But testimony on how the program sharpens the mind has reached the group. Reyes said users could feel the benefits three months after starting on the program.
Merzenich and Reyes spoke at the First Neuroplasticity Conference in Makati City earlier this month to introduce the brain-training program to medical practitioners and other interested people.
Brain training has become popular in the United States since the introduction of brainHQ and its rival, Lumosity. Reyes swears brainHQ, being research-based and backed by 70 peer-reviewed papers, is the better program.
Merzenich has spent decades studying neuroplasticity. Reyes said it had debunked the old concept that the brain, a few years after birth, becomes permanently wired and has a certain number of cells.
“We were taught that you cannot change your brain,” Reyes said.
But research and experiments later proved that brain cells can grow back and that the brain has the ability to produce new cells called “neurogenesis.”
How can it be done? By stimulating the brain cells, Reyes said.
Brain training through exercise stimulates brain cells, causing them to heal and the damaged ones to regrow—an important finding considered a step in the treatment of brain diseases that commonly afflict the elderly.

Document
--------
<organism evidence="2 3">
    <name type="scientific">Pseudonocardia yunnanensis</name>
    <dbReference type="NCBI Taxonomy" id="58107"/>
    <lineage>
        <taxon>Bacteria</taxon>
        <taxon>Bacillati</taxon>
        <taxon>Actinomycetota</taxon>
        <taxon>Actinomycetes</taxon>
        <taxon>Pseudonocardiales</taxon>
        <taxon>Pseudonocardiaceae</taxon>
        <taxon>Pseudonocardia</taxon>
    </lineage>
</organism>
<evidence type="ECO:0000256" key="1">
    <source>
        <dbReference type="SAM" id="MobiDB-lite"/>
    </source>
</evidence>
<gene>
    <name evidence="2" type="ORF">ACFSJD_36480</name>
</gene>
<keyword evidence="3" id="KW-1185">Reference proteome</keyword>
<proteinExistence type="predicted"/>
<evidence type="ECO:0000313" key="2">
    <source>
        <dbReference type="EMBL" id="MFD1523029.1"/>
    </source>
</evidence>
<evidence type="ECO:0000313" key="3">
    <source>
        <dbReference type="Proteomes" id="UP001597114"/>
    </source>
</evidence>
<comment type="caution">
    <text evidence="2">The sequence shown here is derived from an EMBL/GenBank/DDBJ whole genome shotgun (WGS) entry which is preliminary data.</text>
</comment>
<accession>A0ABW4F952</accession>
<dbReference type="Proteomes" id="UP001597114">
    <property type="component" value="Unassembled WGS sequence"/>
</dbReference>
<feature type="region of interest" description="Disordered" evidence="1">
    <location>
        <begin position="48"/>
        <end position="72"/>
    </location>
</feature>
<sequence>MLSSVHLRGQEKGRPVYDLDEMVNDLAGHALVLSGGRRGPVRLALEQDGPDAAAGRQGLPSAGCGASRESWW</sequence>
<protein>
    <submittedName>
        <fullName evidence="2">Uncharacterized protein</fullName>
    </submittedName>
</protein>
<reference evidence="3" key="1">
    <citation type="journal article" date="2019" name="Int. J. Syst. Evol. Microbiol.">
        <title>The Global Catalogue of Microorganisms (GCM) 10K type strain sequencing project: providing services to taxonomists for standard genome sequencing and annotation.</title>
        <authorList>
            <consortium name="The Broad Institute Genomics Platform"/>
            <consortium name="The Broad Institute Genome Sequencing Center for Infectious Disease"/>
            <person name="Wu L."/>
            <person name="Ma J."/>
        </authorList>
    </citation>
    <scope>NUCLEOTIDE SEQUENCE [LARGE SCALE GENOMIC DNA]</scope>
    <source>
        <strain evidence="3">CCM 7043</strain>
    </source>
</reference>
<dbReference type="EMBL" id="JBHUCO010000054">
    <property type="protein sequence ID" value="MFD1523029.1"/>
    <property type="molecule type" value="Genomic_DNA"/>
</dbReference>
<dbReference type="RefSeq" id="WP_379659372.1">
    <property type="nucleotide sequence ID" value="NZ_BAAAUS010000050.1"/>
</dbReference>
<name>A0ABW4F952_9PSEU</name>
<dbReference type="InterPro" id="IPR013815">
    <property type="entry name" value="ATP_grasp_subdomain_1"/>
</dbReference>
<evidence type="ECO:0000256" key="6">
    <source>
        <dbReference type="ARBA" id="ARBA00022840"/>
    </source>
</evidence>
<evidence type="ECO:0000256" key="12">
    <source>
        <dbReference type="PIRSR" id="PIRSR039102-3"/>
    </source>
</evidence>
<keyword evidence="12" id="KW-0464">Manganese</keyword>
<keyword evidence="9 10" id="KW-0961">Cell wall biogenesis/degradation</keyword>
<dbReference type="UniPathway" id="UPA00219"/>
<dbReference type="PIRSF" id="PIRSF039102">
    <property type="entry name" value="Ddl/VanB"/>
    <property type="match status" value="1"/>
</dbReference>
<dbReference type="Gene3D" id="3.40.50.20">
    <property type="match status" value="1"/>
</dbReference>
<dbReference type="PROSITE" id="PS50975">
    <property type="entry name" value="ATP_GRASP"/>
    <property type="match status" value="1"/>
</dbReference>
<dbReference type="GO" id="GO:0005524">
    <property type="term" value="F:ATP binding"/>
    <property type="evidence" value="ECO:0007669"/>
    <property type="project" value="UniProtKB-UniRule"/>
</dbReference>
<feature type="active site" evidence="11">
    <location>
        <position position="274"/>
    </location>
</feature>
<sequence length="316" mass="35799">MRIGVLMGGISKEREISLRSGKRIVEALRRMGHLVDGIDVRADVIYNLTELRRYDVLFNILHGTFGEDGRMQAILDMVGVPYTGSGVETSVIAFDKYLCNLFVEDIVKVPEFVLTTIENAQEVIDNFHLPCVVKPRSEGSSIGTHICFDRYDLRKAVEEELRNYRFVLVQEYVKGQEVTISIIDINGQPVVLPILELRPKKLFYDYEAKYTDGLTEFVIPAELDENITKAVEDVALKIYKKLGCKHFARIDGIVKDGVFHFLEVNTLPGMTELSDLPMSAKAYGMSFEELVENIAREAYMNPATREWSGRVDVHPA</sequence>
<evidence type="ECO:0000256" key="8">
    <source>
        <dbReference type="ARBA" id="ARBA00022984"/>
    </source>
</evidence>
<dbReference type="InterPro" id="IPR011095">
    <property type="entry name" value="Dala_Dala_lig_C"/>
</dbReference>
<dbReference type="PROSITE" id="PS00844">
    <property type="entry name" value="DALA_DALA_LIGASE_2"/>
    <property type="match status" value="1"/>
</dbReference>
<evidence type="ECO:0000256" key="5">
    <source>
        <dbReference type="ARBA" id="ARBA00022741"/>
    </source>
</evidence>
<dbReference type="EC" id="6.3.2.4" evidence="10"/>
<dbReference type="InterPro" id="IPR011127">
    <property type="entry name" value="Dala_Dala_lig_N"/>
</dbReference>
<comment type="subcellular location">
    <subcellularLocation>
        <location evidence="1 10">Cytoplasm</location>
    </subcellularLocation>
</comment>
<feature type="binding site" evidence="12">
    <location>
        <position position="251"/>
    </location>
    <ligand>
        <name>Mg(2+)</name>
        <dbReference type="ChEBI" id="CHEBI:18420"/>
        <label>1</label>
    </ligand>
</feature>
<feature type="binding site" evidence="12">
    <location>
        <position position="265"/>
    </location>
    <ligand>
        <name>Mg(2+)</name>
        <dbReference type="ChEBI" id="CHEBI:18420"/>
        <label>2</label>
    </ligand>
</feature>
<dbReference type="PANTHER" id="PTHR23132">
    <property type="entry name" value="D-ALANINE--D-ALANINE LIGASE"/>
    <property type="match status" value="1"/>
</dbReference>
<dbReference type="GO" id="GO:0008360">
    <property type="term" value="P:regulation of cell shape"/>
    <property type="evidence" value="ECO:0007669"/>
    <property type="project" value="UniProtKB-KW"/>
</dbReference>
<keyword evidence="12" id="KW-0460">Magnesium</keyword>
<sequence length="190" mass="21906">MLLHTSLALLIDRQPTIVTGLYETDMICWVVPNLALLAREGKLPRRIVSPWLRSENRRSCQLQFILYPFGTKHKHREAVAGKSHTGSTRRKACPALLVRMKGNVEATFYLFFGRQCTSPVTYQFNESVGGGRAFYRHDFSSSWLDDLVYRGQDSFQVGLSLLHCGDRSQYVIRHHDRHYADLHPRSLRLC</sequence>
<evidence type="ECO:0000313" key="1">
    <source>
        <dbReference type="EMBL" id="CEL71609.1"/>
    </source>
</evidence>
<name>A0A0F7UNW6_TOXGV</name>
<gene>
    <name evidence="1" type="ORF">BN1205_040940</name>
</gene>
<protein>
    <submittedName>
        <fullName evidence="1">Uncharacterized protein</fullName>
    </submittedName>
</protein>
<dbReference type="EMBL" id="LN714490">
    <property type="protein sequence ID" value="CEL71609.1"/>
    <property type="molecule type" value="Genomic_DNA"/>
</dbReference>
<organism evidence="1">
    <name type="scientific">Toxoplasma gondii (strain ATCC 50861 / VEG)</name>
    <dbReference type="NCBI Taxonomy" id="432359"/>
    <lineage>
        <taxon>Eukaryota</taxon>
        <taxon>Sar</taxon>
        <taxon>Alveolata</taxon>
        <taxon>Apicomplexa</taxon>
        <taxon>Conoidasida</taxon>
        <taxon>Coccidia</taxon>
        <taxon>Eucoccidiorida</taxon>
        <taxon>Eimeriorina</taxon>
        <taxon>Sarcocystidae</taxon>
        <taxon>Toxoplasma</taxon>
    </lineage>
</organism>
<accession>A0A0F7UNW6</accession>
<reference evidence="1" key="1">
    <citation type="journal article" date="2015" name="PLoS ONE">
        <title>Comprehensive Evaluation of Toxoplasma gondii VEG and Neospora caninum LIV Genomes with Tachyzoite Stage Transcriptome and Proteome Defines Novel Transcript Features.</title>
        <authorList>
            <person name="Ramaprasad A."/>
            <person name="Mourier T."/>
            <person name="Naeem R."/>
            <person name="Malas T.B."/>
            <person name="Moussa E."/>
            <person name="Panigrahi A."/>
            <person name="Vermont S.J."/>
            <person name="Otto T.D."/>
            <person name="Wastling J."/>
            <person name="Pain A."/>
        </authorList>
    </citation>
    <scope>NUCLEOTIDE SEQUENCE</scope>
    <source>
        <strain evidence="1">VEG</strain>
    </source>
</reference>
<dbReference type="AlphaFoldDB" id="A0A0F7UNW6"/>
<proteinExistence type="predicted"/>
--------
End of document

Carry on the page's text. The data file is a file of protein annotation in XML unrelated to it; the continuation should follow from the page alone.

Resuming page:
According to Reyes, some brain disorders like Alzheimer’s could begin at an early stage and without showing symptoms.
“Whenever someone comes to see me because of a very mild memory loss and cognitive decline, I can be sure that the process of degeneration happened 10 to 20 years ago,” he said.
Exercising the brain, he said, could prevent disorders, if not totally cure them.
Reyes said large-scale medical trials involving the exercises had been done, showing benefits that included 131 percent faster brain processing speed, 10 years of memory performance improvement, and safer and sustained driving.
The exercises are organized into challenges that target specific brain processes such as memory, attention to details and cognitive flexibility.
The brainHQ program, which should be used at least 90 minutes a week, has proven beneficial not just for the elderly but for young learners as well.
Asked if it can make an average learner a genius, Reyes said that it is possible because the brain keeps on changing through constant practice.
The brainHQ exercises are organized into “challenges,” a short course that targets specific brain processes and real-world benefits.
The exercises become more challenging and difficult as the performance of the user improves.
In one exercise to improve the eye for detail, three butterflies appear and the user has to match the ones that are alike.
In a “mind-bender” exercise, the user must tap an answer between two choices in a split second. The higher number must be tapped if the choice comes up in digits and the lower one if in words.
Are you interested?
Rich Castro, brainHQ Philippines brand marketing executive, said those who wished to enroll in the program may dial 800-MIND (6463) or +63 (02) 7537 or visit the company’s office at 2240 Chino Roces Avenue, Makati City.
A brainHQ license for a year in the Philippines costs P3,600, lower than the $98 price in the United States.
“It’s an eye-opener for us. Our normal practice is going to the gym to make ourselves fit. But there is more to that. We have to take care of our brain,” Castro said.